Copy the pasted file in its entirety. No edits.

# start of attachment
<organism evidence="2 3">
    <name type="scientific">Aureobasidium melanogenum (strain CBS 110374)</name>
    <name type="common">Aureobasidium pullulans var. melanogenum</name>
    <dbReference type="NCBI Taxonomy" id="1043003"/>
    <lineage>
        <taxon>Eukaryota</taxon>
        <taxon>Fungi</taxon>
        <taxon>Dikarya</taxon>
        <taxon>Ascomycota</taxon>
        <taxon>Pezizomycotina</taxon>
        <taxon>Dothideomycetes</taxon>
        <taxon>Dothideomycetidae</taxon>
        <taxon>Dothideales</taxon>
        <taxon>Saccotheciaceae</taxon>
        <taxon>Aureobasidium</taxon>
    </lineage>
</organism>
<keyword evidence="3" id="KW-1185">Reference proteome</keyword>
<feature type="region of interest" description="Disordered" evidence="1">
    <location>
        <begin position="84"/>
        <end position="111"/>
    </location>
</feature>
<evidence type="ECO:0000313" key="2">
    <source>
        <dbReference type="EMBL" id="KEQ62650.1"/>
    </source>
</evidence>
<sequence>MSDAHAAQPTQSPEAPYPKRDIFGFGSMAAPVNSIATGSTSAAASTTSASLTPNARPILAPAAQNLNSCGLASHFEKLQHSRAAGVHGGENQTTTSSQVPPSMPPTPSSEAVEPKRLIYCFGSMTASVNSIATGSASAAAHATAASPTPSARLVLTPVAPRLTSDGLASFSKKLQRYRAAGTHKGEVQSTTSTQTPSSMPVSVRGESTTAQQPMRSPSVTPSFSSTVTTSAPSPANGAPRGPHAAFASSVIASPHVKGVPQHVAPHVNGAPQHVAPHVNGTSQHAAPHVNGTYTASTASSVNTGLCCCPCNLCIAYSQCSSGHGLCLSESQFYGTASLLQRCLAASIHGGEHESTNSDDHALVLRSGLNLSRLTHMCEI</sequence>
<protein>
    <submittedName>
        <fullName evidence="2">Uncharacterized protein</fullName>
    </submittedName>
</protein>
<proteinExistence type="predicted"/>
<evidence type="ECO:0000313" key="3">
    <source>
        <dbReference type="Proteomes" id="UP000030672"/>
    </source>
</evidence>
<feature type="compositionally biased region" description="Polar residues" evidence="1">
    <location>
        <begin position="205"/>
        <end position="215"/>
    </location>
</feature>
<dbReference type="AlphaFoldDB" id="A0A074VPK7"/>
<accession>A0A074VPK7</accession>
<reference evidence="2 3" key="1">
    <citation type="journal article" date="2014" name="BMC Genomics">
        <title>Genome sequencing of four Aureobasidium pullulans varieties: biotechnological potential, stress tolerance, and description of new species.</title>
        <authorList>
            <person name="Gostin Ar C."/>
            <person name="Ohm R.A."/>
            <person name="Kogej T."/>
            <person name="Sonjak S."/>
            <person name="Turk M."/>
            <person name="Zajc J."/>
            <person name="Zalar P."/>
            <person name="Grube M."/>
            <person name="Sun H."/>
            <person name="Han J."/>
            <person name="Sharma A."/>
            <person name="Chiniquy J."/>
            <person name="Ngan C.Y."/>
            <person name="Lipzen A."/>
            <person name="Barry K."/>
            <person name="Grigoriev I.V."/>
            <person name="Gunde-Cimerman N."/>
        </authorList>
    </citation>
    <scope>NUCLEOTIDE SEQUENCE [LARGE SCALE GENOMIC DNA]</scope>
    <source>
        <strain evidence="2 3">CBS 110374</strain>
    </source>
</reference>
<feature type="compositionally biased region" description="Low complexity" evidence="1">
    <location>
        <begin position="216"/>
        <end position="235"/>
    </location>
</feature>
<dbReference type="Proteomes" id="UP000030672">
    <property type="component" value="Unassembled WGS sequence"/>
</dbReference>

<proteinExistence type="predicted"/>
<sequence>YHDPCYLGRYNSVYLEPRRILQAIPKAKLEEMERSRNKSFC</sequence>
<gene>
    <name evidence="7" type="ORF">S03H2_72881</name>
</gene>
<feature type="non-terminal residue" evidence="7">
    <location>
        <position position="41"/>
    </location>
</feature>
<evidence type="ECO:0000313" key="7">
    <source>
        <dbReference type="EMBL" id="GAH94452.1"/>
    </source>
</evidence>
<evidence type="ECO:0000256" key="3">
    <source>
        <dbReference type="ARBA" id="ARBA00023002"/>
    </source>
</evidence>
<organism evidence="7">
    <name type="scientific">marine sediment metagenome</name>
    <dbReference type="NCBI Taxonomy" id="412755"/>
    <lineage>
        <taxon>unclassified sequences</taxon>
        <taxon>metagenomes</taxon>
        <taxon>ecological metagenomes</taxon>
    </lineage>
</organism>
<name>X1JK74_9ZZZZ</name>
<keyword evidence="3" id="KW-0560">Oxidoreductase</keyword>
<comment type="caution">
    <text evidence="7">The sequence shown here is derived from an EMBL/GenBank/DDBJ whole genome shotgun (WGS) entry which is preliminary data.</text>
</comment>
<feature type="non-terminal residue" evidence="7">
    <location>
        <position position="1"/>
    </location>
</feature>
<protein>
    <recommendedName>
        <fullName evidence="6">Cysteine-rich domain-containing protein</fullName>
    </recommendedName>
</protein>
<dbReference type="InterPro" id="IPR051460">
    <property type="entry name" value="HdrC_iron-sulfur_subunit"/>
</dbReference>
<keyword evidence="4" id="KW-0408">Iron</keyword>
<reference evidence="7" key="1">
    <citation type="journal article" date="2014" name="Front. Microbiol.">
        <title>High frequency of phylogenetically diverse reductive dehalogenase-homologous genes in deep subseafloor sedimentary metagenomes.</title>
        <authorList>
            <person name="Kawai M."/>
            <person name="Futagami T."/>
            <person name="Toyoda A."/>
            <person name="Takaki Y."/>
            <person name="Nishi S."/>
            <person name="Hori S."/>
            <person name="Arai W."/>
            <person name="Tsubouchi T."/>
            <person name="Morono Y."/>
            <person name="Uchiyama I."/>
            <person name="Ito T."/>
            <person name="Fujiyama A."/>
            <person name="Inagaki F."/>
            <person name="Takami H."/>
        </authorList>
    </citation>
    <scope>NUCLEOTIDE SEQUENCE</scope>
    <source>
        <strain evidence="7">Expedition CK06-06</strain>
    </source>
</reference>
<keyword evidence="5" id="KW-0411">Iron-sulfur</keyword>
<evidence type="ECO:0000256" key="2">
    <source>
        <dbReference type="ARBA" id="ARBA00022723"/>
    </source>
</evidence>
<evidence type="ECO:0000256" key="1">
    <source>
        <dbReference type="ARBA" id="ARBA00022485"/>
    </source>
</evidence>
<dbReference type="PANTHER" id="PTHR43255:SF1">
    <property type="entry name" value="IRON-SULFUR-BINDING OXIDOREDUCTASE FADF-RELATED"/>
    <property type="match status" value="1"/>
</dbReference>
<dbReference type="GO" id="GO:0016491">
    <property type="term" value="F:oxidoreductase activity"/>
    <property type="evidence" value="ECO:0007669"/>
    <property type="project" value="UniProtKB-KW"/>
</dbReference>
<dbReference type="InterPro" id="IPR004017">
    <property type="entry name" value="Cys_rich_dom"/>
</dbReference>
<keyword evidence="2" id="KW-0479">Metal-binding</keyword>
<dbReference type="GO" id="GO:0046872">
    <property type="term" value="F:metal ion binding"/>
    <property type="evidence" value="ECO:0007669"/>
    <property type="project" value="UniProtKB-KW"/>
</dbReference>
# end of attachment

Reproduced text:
<organism evidence="2 3">
    <name type="scientific">Aureobasidium melanogenum (strain CBS 110374)</name>
    <name type="common">Aureobasidium pullulans var. melanogenum</name>
    <dbReference type="NCBI Taxonomy" id="1043003"/>
    <lineage>
        <taxon>Eukaryota</taxon>
        <taxon>Fungi</taxon>
        <taxon>Dikarya</taxon>
        <taxon>Ascomycota</taxon>
        <taxon>Pezizomycotina</taxon>
        <taxon>Dothideomycetes</taxon>
        <taxon>Dothideomycetidae</taxon>
        <taxon>Dothideales</taxon>
        <taxon>Saccotheciaceae</taxon>
        <taxon>Aureobasidium</taxon>
    </lineage>
</organism>
<keyword evidence="3" id="KW-1185">Reference proteome</keyword>
<feature type="region of interest" description="Disordered" evidence="1">
    <location>
        <begin position="84"/>
        <end position="111"/>
    </location>
</feature>
<evidence type="ECO:0000313" key="2">
    <source>
        <dbReference type="EMBL" id="KEQ62650.1"/>
    </source>
</evidence>
<sequence>MSDAHAAQPTQSPEAPYPKRDIFGFGSMAAPVNSIATGSTSAAASTTSASLTPNARPILAPAAQNLNSCGLASHFEKLQHSRAAGVHGGENQTTTSSQVPPSMPPTPSSEAVEPKRLIYCFGSMTASVNSIATGSASAAAHATAASPTPSARLVLTPVAPRLTSDGLASFSKKLQRYRAAGTHKGEVQSTTSTQTPSSMPVSVRGESTTAQQPMRSPSVTPSFSSTVTTSAPSPANGAPRGPHAAFASSVIASPHVKGVPQHVAPHVNGAPQHVAPHVNGTSQHAAPHVNGTYTASTASSVNTGLCCCPCNLCIAYSQCSSGHGLCLSESQFYGTASLLQRCLAASIHGGEHESTNSDDHALVLRSGLNLSRLTHMCEI</sequence>
<protein>
    <submittedName>
        <fullName evidence="2">Uncharacterized protein</fullName>
    </submittedName>
</protein>
<proteinExistence type="predicted"/>
<evidence type="ECO:0000313" key="3">
    <source>
        <dbReference type="Proteomes" id="UP000030672"/>
    </source>
</evidence>
<feature type="compositionally biased region" description="Polar residues" evidence="1">
    <location>
        <begin position="205"/>
        <end position="215"/>
    </location>
</feature>
<dbReference type="AlphaFoldDB" id="A0A074VPK7"/>
<accession>A0A074VPK7</accession>
<reference evidence="2 3" key="1">
    <citation type="journal article" date="2014" name="BMC Genomics">
        <title>Genome sequencing of four Aureobasidium pullulans varieties: biotechnological potential, stress tolerance, and description of new species.</title>
        <authorList>
            <person name="Gostin Ar C."/>
            <person name="Ohm R.A."/>
            <person name="Kogej T."/>
            <person name="Sonjak S."/>
            <person name="Turk M."/>
            <person name="Zajc J."/>
            <person name="Zalar P."/>
            <person name="Grube M."/>
            <person name="Sun H."/>
            <person name="Han J."/>
            <person name="Sharma A."/>
            <person name="Chiniquy J."/>
            <person name="Ngan C.Y."/>
            <person name="Lipzen A."/>
            <person name="Barry K."/>
            <person name="Grigoriev I.V."/>
            <person name="Gunde-Cimerman N."/>
        </authorList>
    </citation>
    <scope>NUCLEOTIDE SEQUENCE [LARGE SCALE GENOMIC DNA]</scope>
    <source>
        <strain evidence="2 3">CBS 110374</strain>
    </source>
</reference>
<feature type="compositionally biased region" description="Low complexity" evidence="1">
    <location>
        <begin position="216"/>
        <end position="235"/>
    </location>
</feature>
<dbReference type="Proteomes" id="UP000030672">
    <property type="component" value="Unassembled WGS sequence"/>
</dbReference>

<proteinExistence type="predicted"/>
<sequence>YHDPCYLGRYNSVYLEPRRILQAIPKAKLEEMERSRNKSFC</sequence>
<gene>
    <name evidence="7" type="ORF">S03H2_72881</name>
</gene>
<feature type="non-terminal residue" evidence="7">
    <location>
        <position position="41"/>
    </location>
</feature>
<evidence type="ECO:0000313" key="7">
    <source>
        <dbReference type="EMBL" id="GAH94452.1"/>
    </source>
</evidence>
<evidence type="ECO:0000256" key="3">
    <source>
        <dbReference type="ARBA" id="ARBA00023002"/>
    </source>
</evidence>
<organism evidence="7">
    <name type="scientific">marine sediment metagenome</name>
    <dbReference type="NCBI Taxonomy" id="412755"/>
    <lineage>
        <taxon>unclassified sequences</taxon>
        <taxon>metagenomes</taxon>
        <taxon>ecological metagenomes</taxon>
    </lineage>
</organism>
<name>X1JK74_9ZZZZ</name>
<keyword evidence="3" id="KW-0560">Oxidoreductase</keyword>
<comment type="caution">
    <text evidence="7">The sequence shown here is derived from an EMBL/GenBank/DDBJ whole genome shotgun (WGS) entry which is preliminary data.</text>
</comment>
<feature type="non-terminal residue" evidence="7">
    <location>
        <position position="1"/>
    </location>
</feature>
<protein>
    <recommendedName>
        <fullName evidence="6">Cysteine-rich domain-containing protein</fullName>
    </recommendedName>
</protein>
<dbReference type="InterPro" id="IPR051460">
    <property type="entry name" value="HdrC_iron-sulfur_subunit"/>
</dbReference>
<keyword evidence="4" id="KW-0408">Iron</keyword>
<reference evidence="7" key="1">
    <citation type="journal article" date="2014" name="Front. Microbiol.">
        <title>High frequency of phylogenetically diverse reductive dehalogenase-homologous genes in deep subseafloor sedimentary metagenomes.</title>
        <authorList>
            <person name="Kawai M."/>
            <person name="Futagami T."/>
            <person name="Toyoda A."/>
            <person name="Takaki Y."/>
            <person name="Nishi S."/>
            <person name="Hori S."/>
            <person name="Arai W."/>
            <person name="Tsubouchi T."/>
            <person name="Morono Y."/>
            <person name="Uchiyama I."/>
            <person name="Ito T."/>
            <person name="Fujiyama A."/>
            <person name="Inagaki F."/>
            <person name="Takami H."/>
        </authorList>
    </citation>
    <scope>NUCLEOTIDE SEQUENCE</scope>
    <source>
        <strain evidence="7">Expedition CK06-06</strain>
    </source>
</reference>
<keyword evidence="5" id="KW-0411">Iron-sulfur</keyword>
<evidence type="ECO:0000256" key="2">
    <source>
        <dbReference type="ARBA" id="ARBA00022723"/>
    </source>
</evidence>
<evidence type="ECO:0000256" key="1">
    <source>
        <dbReference type="ARBA" id="ARBA00022485"/>
    </source>
</evidence>
<dbReference type="PANTHER" id="PTHR43255:SF1">
    <property type="entry name" value="IRON-SULFUR-BINDING OXIDOREDUCTASE FADF-RELATED"/>
    <property type="match status" value="1"/>
</dbReference>
<dbReference type="GO" id="GO:0016491">
    <property type="term" value="F:oxidoreductase activity"/>
    <property type="evidence" value="ECO:0007669"/>
    <property type="project" value="UniProtKB-KW"/>
</dbReference>
<dbReference type="InterPro" id="IPR004017">
    <property type="entry name" value="Cys_rich_dom"/>
</dbReference>
<keyword evidence="2" id="KW-0479">Metal-binding</keyword>
<dbReference type="GO" id="GO:0046872">
    <property type="term" value="F:metal ion binding"/>
    <property type="evidence" value="ECO:0007669"/>
    <property type="project" value="UniProtKB-KW"/>
</dbReference>